While millions of women around the globe marched in January to claim their power, a small group of students at Trinity College Oxford buoyed up the power of women in a unique way: the “Feminae Trinitatis” project.
After a college student suggested it, the college agreed to take down all the musty oil paintings of dead men in the Main Hall and replace them with a vibrant set of photographic portraits of women alumnae selected by the students themselves.
I am honored to be one of the 16 chosen by the students, among impressive women like Royal Navy Lieutenant Commander Sarah Oakley, Dame Sally Davies (Surgeon General), and opera singer, Claire Booth.
The photos were taken by the portrait artist, Robert Taylor, who was born in England and has photographed numerous celebrities, politicians, and thought leaders such as famed singer, Dame Shirley Bassey and Baroness Young of Hornsey. His unique vision shaped the Trinity exhibition. He explained to me, “I wanted the women to be totally unlike the stuffy, aloof depictions of the men. They are strong but approachable, warm, and connected.” We met up in DC for the photo shoot and he made me laugh, relax, and feel totally beautiful as he captured a photo worthy of the vaulted halls at Oxford. It was so much fun to have my portrait taken by Robert!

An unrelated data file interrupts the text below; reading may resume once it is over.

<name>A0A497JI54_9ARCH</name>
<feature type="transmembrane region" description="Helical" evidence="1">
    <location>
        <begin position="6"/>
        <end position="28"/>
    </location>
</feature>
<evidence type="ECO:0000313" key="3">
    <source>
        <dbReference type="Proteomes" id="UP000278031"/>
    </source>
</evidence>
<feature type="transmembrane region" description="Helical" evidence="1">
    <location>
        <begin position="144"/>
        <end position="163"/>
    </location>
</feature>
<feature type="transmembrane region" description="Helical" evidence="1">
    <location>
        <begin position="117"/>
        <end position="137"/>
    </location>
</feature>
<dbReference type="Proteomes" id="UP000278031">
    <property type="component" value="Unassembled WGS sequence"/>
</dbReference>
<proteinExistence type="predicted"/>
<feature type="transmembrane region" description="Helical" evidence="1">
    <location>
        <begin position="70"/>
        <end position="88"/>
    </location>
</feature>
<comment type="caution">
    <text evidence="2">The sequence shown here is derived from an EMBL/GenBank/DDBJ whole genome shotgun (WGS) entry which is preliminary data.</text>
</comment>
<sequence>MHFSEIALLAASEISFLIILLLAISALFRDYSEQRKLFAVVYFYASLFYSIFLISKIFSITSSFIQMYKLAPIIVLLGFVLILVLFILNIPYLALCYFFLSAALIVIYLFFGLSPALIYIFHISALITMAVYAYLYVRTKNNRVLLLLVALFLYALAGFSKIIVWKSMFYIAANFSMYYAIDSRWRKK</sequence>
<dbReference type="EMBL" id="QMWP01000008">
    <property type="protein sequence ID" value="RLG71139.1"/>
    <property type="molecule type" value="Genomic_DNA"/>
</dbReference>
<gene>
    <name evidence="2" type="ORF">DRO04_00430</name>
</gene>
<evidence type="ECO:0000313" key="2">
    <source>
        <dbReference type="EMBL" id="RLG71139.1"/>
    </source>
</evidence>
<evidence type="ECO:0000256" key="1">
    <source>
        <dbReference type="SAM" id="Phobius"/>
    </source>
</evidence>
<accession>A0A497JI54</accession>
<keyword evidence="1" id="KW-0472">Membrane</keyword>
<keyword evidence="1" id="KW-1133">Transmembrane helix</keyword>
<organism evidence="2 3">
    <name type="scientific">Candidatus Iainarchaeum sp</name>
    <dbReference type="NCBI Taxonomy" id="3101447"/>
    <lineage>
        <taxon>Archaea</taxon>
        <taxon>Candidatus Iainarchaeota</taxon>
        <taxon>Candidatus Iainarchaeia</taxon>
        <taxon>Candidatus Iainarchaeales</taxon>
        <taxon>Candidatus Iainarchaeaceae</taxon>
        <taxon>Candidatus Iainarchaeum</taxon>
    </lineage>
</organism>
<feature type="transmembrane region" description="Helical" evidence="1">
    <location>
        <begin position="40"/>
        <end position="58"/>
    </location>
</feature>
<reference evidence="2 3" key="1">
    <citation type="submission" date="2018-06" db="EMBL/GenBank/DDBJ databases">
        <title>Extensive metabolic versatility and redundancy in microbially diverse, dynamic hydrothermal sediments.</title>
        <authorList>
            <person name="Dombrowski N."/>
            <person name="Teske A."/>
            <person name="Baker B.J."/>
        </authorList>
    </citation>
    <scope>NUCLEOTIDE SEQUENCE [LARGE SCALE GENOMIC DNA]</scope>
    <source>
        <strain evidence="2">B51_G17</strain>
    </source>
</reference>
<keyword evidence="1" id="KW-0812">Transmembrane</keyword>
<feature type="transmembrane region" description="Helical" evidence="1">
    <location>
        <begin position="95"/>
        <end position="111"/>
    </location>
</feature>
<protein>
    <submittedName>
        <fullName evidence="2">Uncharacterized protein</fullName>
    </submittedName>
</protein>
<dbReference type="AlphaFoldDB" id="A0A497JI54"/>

They asked me to include a statement for the students that would go with the portrait and here’s what I wrote:
I dream of a world where men and women lead side by side as equals. I am honored to be part of this exhibit, which works to bring that reality one step closer to fruition. Whenever I see women leaders break through as “first” this or that, I am thrilled. But I also feel sad that there are still so many gender firsts to achieve; never mind any kind of balance.
It is not enough to ask yourself, “Do I support women’s leadership?” as a ‘yes or no’ question. Saying ‘yes’ but continuing to maintain the status quo ignores the subtle ways women leaders are unconsciously (or consciously) suppressed, denigrated, and derailed. We must educate ourselves about the nuanced ways in which discrimination regenerates itself. If not, we are doomed to miss out on the full potential of half the world’s talent.
My challenge is this: dare to dream of a world where everyone - male or female, short or tall, white or not, abled or different, young or old – is encouraged to aspire to their highest ability…and then lead the charge to make it happen.
And that’s a possible dream.